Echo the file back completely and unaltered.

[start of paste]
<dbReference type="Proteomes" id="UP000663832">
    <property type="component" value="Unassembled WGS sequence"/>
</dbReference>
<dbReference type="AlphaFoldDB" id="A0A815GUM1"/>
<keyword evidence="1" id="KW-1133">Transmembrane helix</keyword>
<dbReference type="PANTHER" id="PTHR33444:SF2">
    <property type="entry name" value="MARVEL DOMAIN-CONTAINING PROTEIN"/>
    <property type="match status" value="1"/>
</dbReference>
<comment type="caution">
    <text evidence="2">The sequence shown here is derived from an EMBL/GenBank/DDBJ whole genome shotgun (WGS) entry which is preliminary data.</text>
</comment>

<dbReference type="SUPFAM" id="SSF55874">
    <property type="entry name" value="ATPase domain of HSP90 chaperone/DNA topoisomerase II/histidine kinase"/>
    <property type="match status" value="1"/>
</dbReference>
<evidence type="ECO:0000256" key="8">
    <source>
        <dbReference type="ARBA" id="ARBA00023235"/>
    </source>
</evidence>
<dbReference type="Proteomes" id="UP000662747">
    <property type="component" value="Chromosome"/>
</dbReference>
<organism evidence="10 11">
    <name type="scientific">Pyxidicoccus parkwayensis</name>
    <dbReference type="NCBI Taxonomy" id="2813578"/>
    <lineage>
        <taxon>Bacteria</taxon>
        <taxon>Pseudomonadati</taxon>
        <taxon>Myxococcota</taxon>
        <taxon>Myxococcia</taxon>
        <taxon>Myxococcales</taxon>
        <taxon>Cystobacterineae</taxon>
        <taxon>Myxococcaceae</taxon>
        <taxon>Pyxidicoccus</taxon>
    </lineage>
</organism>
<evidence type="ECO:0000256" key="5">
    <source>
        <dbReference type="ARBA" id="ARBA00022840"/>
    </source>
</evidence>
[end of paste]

<dbReference type="Proteomes" id="UP000663832">
    <property type="component" value="Unassembled WGS sequence"/>
</dbReference>
<dbReference type="AlphaFoldDB" id="A0A815GUM1"/>
<keyword evidence="1" id="KW-1133">Transmembrane helix</keyword>
<dbReference type="PANTHER" id="PTHR33444:SF2">
    <property type="entry name" value="MARVEL DOMAIN-CONTAINING PROTEIN"/>
    <property type="match status" value="1"/>
</dbReference>
<comment type="caution">
    <text evidence="2">The sequence shown here is derived from an EMBL/GenBank/DDBJ whole genome shotgun (WGS) entry which is preliminary data.</text>
</comment>

<dbReference type="SUPFAM" id="SSF55874">
    <property type="entry name" value="ATPase domain of HSP90 chaperone/DNA topoisomerase II/histidine kinase"/>
    <property type="match status" value="1"/>
</dbReference>
<evidence type="ECO:0000256" key="8">
    <source>
        <dbReference type="ARBA" id="ARBA00023235"/>
    </source>
</evidence>
<dbReference type="Proteomes" id="UP000662747">
    <property type="component" value="Chromosome"/>
</dbReference>
<organism evidence="10 11">
    <name type="scientific">Pyxidicoccus parkwayensis</name>
    <dbReference type="NCBI Taxonomy" id="2813578"/>
    <lineage>
        <taxon>Bacteria</taxon>
        <taxon>Pseudomonadati</taxon>
        <taxon>Myxococcota</taxon>
        <taxon>Myxococcia</taxon>
        <taxon>Myxococcales</taxon>
        <taxon>Cystobacterineae</taxon>
        <taxon>Myxococcaceae</taxon>
        <taxon>Pyxidicoccus</taxon>
    </lineage>
</organism>
<evidence type="ECO:0000256" key="5">
    <source>
        <dbReference type="ARBA" id="ARBA00022840"/>
    </source>
</evidence>